- Pfizer’s Covid vaccine sales reached $37.8 billion in 2022, a modest 3% rise from the previous year as demand for the shots declined.
- The antiviral pill Paxlovid saw significant growth, with 2022 sales reaching $18.9 billion in its first full year of availability.
- Pfizer forecasts a 33% drop in revenue for 2023, with an estimated range of $67 billion to $71 billion, as the world moves beyond the pandemic and demand for its Covid drugs decreases.
Pharmaceutical giant Pfizer’s earnings reached an unprecedented $100 billion in the midst of the ongoing Covid-19 pandemic, according to the company’s latest report. The majority of these profits, approximately $57 billion, came from sales of their vaccine and antiviral pill Paxlovid.
Although demand for the Covid vaccine softened, leading to a mere 3% increase in sales to $37.8 billion, the blockbuster antiviral treatment more than made up for it with a staggering $18.9 billion in sales in 2022, its first full year on the market. Pfizer’s combined sales from both products generated higher revenue in one year than their total sales in 2019, prior to the outbreak of the pandemic.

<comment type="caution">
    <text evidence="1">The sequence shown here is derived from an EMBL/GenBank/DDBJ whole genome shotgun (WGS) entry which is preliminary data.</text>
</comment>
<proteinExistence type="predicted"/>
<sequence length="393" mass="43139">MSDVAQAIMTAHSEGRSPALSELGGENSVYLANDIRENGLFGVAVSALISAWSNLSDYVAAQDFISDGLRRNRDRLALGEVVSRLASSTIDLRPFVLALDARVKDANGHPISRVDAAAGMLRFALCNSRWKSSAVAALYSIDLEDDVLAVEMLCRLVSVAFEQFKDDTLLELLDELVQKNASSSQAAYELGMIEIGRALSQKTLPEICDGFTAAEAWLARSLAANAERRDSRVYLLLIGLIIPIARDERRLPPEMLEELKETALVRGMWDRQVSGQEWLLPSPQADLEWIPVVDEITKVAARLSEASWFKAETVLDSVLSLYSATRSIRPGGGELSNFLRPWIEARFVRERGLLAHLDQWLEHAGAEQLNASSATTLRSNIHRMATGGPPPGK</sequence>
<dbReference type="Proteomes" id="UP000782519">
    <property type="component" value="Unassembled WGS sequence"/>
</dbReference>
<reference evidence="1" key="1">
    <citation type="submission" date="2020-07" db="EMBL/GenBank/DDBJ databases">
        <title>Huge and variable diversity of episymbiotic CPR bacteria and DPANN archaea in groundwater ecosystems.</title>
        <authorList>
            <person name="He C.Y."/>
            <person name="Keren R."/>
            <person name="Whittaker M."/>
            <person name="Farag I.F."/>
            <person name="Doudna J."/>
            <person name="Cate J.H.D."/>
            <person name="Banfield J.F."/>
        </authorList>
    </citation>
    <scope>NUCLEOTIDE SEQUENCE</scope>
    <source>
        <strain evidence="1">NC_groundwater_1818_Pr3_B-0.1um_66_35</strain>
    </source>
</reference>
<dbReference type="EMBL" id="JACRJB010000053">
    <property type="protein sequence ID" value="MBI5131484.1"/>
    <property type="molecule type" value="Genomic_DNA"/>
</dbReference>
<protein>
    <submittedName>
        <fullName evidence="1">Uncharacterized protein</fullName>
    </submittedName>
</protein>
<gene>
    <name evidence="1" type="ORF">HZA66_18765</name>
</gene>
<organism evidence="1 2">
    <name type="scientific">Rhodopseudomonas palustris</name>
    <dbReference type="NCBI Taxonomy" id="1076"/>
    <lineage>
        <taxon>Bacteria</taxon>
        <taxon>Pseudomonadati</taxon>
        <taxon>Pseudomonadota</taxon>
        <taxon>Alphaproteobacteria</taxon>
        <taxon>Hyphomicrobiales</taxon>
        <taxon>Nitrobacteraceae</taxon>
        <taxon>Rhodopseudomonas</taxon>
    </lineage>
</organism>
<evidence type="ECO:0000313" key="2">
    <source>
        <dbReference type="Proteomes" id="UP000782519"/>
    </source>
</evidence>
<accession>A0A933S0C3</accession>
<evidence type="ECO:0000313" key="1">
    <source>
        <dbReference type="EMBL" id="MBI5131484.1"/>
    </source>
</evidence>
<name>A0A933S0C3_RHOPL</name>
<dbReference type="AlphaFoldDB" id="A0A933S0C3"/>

Unfortunately, these results will not be repeated in the upcoming year. Pfizer has advised investors to anticipate a decline in revenue by up to 33% to a range of $67 billion to $71 billion as the world moves beyond the pandemic and demand for their Covid drugs decrease. Sales of the Covid vaccine are predicted to plummet by 64% this year to $13.5 billion, while sales of Paxlovid are expected to drop by 58% to $8 billion in 2023.
The company also forecasts a decrease in their full-year earnings per share by as much as 50%, to between $3.25 and $3.45, down from a record EPS of $6.58 in 2022. Despite these projections, Pfizer CEO Albert Bourla remains optimistic, outlining a growth plan for the company beyond the pandemic, with a focus on future revenue from RSV vaccines and treatments for migraines and ulcerative colitis.
Pfizer’s fourth-quarter results were in line with analysts’ expectations.